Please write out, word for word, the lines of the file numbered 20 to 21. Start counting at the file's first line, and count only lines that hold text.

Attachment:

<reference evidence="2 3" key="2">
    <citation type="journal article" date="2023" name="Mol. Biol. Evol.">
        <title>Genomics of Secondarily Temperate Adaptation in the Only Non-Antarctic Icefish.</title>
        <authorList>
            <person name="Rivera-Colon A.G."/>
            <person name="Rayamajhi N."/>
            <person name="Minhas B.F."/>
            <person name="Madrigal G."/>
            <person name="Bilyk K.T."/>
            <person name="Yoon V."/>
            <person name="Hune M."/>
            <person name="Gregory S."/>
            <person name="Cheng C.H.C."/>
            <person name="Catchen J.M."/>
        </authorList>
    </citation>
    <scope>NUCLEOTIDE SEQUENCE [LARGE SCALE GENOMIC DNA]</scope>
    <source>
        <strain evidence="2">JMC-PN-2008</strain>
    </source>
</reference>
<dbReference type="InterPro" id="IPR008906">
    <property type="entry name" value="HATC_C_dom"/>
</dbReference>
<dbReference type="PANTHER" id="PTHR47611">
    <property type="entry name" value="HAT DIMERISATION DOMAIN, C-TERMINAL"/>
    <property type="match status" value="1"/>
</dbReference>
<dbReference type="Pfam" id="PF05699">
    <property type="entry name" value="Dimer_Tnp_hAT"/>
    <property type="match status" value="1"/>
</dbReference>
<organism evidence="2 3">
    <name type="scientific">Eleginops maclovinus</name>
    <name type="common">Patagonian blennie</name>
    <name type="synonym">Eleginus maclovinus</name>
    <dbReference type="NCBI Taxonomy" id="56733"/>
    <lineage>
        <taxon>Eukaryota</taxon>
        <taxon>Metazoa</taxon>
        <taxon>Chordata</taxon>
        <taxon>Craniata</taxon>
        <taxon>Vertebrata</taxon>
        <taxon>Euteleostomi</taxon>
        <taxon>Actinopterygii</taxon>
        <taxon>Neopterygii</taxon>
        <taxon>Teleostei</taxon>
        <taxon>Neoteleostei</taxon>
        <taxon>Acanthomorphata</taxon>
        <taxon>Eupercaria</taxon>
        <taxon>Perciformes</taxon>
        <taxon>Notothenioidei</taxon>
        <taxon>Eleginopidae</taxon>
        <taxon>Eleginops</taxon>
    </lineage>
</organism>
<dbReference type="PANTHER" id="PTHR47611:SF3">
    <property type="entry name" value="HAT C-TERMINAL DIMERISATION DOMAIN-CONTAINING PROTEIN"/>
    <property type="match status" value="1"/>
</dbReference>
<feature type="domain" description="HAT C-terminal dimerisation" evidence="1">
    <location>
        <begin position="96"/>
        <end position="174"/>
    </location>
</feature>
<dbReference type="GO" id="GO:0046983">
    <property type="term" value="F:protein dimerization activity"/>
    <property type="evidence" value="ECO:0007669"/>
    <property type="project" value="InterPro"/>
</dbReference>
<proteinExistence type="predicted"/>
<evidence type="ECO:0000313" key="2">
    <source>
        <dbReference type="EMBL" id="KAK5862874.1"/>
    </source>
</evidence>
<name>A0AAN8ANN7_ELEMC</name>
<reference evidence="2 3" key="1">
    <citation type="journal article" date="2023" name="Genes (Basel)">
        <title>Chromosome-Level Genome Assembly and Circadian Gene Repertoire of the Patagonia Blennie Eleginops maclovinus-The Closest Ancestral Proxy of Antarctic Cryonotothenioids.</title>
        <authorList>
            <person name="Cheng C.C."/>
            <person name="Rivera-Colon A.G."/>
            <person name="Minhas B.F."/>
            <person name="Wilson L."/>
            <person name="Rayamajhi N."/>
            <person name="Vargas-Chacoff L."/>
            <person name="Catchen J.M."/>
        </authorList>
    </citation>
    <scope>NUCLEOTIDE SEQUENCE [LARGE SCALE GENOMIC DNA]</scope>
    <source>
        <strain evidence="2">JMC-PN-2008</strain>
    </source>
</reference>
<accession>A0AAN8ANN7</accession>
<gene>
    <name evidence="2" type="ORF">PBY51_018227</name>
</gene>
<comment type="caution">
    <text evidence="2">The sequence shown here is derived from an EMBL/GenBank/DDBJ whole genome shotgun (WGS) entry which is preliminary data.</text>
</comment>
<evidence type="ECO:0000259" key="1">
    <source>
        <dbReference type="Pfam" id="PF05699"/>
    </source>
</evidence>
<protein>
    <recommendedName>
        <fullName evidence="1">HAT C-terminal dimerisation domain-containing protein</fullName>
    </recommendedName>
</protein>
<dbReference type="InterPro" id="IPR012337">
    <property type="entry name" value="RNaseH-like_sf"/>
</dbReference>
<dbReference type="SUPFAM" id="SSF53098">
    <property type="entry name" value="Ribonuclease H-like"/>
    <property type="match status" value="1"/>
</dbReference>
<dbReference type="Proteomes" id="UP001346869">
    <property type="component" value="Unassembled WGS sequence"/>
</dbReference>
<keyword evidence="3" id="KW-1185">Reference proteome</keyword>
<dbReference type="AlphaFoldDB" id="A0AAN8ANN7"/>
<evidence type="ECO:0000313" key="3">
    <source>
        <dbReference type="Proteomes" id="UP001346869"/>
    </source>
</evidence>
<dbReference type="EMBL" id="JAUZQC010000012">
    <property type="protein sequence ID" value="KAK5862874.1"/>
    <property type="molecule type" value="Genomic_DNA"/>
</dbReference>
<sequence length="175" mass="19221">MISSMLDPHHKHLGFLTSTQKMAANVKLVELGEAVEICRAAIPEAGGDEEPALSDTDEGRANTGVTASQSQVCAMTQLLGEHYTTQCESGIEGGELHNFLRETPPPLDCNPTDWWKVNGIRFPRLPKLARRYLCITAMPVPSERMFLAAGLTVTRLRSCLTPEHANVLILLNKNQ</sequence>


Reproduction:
    </source>
</reference>